3148 .IX Item "ev_embed_init (ev_embed *, callback, struct ev_loop *embedded_loop)"
3149 .PD 0
3150 .IP "ev_embed_set (ev_embed *, callback, struct ev_loop *embedded_loop)" 4
3151 .IX Item "ev_embed_set (ev_embed *, callback, struct ev_loop *embedded_loop)"
3152 .PD
3153 Configures the watcher to embed the given loop, which must be
3154 embeddable. If the callback is \f(CW0\fR, then \f(CW\*(C`ev_embed_sweep\*(C'\fR will be
3155 invoked automatically, otherwise it is the responsibility of the callback
3156 to invoke it (it will continue to be called until the sweep has been done,
3157 if you do not want that, you need to temporarily stop the embed watcher).
3158 .IP "ev_embed_sweep (loop, ev_embed *)" 4
3159 .IX Item "ev_embed_sweep (loop, ev_embed *)"
3160 Make a single, non-blocking sweep over the embedded loop. This works
3161 similarly to \f(CW\*(C`ev_run (embedded_loop, EVRUN_NOWAIT)\*(C'\fR, but in the most
3162 appropriate way for embedded loops.
3163 .IP "struct ev_loop *other [read\-only]" 4
3164 .IX Item "struct ev_loop *other [read-only]"
3165 The embedded event loop.
3166 .PP
3167 \fIExamples\fR
3168 .IX Subsection "Examples"
3169 .PP
3170 Example: Try to get an embeddable event loop and embed it into the default
3171 event loop. If that is not possible, use the default loop. The default
3172 loop is stored in \f(CW\*(C`loop_hi\*(C'\fR, while the embeddable loop is stored in
3173 \&\f(CW\*(C`loop_lo\*(C'\fR (which is \f(CW\*(C`loop_hi\*(C'\fR in the case no embeddable loop can be
3174 used).
3175 .PP
3176 .Vb 3
3177 \& struct ev_loop *loop_hi = ev_default_init (0);
3178 \& struct ev_loop *loop_lo = 0;
3179 \& ev_embed embed;
3180 \&
3181 \& // see if there is a chance of getting one that works
3182 \& // (remember that a flags value of 0 means autodetection)
3183 \& loop_lo = ev_embeddable_backends () & ev_recommended_backends ()
3184 \& ? ev_loop_new (ev_embeddable_backends () & ev_recommended_backends ())
3185 \& : 0;
3186 \&
3187 \& // if we got one, then embed it, otherwise default to loop_hi
3188 \& if (loop_lo)
3189 \& {
3190 \& ev_embed_init (&embed, 0, loop_lo);
3191 \& ev_embed_start (loop_hi, &embed);
3192 \& }
3193 \& else
3194 \& loop_lo = loop_hi;
3195 .Ve
3196 .PP
3197 Example: Check if kqueue is available but not recommended and create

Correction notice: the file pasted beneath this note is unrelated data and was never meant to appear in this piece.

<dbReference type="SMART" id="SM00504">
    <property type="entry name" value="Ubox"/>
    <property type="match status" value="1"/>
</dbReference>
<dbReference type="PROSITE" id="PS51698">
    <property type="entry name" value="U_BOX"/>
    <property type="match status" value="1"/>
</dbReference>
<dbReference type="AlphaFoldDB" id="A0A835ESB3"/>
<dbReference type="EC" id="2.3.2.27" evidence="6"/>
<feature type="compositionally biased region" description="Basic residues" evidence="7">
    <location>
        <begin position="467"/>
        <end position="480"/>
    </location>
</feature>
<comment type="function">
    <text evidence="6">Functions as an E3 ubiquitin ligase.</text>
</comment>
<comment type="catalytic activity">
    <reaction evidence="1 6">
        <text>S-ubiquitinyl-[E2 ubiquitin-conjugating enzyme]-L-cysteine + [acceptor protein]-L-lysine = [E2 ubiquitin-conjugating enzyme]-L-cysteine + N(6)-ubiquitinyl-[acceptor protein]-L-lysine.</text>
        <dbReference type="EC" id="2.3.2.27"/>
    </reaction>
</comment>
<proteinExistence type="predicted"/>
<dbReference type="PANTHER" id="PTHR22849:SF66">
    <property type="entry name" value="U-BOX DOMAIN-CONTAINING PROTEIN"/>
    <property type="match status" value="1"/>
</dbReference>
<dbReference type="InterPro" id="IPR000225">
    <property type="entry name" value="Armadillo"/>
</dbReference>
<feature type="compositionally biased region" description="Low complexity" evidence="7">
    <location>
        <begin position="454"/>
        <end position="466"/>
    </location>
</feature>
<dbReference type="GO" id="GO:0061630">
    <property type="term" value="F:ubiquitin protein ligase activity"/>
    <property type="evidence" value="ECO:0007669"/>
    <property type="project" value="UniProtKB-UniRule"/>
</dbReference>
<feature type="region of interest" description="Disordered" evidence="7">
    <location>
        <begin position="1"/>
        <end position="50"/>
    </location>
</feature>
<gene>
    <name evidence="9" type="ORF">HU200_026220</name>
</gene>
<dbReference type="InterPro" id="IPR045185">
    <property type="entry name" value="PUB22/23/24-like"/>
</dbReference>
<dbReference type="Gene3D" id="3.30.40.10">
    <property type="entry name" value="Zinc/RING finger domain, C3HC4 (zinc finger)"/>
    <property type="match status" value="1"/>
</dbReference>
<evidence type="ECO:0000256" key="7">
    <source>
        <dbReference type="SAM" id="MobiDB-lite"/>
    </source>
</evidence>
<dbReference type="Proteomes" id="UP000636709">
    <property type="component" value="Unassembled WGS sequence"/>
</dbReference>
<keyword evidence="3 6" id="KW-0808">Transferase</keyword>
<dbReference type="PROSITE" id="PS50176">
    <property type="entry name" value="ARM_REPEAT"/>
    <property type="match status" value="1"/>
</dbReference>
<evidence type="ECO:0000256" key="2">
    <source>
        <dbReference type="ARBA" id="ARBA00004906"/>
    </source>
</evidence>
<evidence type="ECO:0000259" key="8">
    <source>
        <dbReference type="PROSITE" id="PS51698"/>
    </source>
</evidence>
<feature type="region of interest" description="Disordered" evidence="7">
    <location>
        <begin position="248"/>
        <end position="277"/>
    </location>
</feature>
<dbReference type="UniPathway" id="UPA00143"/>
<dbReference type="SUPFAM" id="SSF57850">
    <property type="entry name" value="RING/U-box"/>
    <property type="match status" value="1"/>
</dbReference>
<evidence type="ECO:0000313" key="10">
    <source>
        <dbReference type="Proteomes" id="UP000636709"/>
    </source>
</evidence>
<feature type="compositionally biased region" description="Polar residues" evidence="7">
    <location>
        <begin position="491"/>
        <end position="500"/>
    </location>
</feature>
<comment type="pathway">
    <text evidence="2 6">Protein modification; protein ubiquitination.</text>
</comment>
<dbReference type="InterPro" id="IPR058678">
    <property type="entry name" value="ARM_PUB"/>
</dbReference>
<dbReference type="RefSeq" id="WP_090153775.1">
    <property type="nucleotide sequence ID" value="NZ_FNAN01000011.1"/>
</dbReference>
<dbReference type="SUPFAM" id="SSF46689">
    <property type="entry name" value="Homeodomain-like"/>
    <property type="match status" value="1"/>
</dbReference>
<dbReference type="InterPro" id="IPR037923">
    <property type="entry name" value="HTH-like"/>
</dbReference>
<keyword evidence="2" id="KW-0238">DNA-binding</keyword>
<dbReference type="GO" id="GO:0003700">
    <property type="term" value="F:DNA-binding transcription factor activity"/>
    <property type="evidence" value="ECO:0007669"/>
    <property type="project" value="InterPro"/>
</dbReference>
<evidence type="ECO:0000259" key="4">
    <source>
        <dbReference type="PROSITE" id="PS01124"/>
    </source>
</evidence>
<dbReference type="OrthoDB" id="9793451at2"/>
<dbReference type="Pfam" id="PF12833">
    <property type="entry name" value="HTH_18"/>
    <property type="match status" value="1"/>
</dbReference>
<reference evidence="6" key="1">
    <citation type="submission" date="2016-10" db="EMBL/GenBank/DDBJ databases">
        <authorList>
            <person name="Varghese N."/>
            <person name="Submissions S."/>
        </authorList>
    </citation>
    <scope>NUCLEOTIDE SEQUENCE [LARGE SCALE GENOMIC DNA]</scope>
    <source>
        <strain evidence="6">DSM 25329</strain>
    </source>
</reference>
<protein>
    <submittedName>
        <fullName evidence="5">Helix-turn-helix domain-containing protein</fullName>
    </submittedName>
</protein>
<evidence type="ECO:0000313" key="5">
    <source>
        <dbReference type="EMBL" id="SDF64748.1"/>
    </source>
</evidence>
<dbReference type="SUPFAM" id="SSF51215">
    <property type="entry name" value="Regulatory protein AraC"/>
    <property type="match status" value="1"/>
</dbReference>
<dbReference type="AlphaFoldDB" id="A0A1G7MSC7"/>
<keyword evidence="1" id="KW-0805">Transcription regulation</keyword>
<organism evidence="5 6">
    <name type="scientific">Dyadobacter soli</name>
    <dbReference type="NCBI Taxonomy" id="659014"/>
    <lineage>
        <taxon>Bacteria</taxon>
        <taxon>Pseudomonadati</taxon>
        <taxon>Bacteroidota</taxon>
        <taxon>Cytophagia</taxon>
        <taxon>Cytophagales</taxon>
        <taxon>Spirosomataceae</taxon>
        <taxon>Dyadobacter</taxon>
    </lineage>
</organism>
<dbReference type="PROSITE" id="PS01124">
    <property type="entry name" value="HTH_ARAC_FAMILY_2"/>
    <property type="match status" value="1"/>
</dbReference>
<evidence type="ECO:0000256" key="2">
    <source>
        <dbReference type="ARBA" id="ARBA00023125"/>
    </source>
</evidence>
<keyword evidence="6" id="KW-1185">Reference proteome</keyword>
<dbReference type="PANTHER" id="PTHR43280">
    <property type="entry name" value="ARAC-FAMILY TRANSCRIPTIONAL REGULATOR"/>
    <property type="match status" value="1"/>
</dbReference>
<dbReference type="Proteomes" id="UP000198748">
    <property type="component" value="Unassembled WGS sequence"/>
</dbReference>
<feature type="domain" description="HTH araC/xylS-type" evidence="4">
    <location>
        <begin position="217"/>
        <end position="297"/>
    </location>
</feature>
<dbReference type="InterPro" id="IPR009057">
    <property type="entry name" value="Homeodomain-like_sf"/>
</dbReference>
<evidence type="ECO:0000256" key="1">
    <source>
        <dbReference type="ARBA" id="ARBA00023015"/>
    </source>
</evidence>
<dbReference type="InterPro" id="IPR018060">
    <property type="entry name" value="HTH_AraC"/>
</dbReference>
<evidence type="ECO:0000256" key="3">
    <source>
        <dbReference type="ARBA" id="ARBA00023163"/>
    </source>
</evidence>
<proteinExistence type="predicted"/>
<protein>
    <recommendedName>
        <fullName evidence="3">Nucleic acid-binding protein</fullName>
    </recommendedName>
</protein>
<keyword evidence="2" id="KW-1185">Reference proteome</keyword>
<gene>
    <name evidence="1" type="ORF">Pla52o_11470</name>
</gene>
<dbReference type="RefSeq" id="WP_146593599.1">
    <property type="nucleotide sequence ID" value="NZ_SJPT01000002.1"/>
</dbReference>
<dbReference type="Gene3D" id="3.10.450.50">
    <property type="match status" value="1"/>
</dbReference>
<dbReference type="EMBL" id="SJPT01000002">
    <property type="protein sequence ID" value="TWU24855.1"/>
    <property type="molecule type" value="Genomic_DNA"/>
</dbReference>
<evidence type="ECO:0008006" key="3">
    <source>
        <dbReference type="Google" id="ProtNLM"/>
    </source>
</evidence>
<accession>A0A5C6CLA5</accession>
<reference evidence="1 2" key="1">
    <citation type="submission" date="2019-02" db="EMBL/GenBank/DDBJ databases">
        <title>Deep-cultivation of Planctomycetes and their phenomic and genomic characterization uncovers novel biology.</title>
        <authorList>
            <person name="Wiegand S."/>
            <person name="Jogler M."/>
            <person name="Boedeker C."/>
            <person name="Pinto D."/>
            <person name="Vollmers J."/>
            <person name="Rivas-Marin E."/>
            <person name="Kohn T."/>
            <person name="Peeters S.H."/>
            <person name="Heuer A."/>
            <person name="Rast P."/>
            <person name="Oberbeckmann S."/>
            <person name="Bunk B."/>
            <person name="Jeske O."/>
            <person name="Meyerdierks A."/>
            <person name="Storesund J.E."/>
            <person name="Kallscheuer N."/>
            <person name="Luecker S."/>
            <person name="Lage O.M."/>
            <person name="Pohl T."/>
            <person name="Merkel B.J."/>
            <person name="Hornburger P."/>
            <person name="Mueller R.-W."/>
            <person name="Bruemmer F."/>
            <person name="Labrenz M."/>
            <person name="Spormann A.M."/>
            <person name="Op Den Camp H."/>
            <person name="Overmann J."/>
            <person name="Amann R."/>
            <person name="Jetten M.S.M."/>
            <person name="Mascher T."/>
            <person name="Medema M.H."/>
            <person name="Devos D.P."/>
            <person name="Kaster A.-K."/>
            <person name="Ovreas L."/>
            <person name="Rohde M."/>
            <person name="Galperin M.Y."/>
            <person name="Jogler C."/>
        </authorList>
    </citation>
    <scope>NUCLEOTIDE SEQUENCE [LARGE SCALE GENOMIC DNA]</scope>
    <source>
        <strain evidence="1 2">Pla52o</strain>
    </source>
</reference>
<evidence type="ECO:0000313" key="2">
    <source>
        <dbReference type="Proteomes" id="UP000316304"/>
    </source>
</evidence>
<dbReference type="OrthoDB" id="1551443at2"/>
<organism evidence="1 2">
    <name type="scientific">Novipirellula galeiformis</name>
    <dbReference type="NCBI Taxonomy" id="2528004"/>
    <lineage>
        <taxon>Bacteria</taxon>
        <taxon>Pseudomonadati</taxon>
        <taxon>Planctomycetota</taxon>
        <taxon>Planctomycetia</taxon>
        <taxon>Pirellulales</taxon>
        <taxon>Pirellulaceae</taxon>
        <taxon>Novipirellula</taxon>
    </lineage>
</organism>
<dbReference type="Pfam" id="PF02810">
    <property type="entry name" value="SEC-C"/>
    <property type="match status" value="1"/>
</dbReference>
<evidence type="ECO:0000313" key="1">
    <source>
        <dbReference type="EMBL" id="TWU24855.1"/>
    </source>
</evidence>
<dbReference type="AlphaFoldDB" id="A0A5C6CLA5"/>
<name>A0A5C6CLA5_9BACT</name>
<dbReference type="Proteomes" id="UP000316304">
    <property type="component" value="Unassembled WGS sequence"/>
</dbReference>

3198 a kqueue backend for use with sockets (which usually work with any
3199 kqueue implementation). Store the kqueue/socket\-only event loop in
3200 \&\f(CW\*(C`loop_socket\*(C'\fR. (One might optionally use \f(CW\*(C`EVFLAG_NOENV\*(C'\fR, too).
3201 .PP
3202 .Vb 3
3203 \& struct ev_loop *loop = ev_default_init (0);
3204 \& struct ev_loop *loop_socket = 0;
3205 \& ev_embed embed;
3206 \&
3207 \& if (ev_supported_backends () & ~ev_recommended_backends () & EVBACKEND_KQUEUE)
3208 \& if ((loop_socket = ev_loop_new (EVBACKEND_KQUEUE))
3209 \& {
3210 \& ev_embed_init (&embed, 0, loop_socket);
3211 \& ev_embed_start (loop, &embed);
3212 \& }
3213 \&
3214 \& if (!loop_socket)
3215 \& loop_socket = loop;
3216 \&
3217 \& // now use loop_socket for all sockets, and loop for everything else
3218 .Ve
3219 .ie n .SS """ev_fork"" \- the audacity to resume the event loop after a fork"
3220 .el .SS "\f(CWev_fork\fP \- the audacity to resume the event loop after a fork"
3221 .IX Subsection "ev_fork - the audacity to resume the event loop after a fork"
3222 Fork watchers are called when a \f(CW\*(C`fork ()\*(C'\fR was detected (usually because
3223 whoever is a good citizen cared to tell libev about it by calling
3224 \&\f(CW\*(C`ev_default_fork\*(C'\fR or \f(CW\*(C`ev_loop_fork\*(C'\fR). The invocation is done before the
3225 event loop blocks next and before \f(CW\*(C`ev_check\*(C'\fR watchers are being called,
3226 and only in the child after the fork. If whoever good citizen calling
3227 \&\f(CW\*(C`ev_default_fork\*(C'\fR cheats and calls it in the wrong process, the fork
3228 handlers will be invoked, too, of course.
3229 .PP
3230 \fIThe special problem of life after fork \- how is it possible?\fR
3231 .IX Subsection "The special problem of life after fork - how is it possible?"
3232 .PP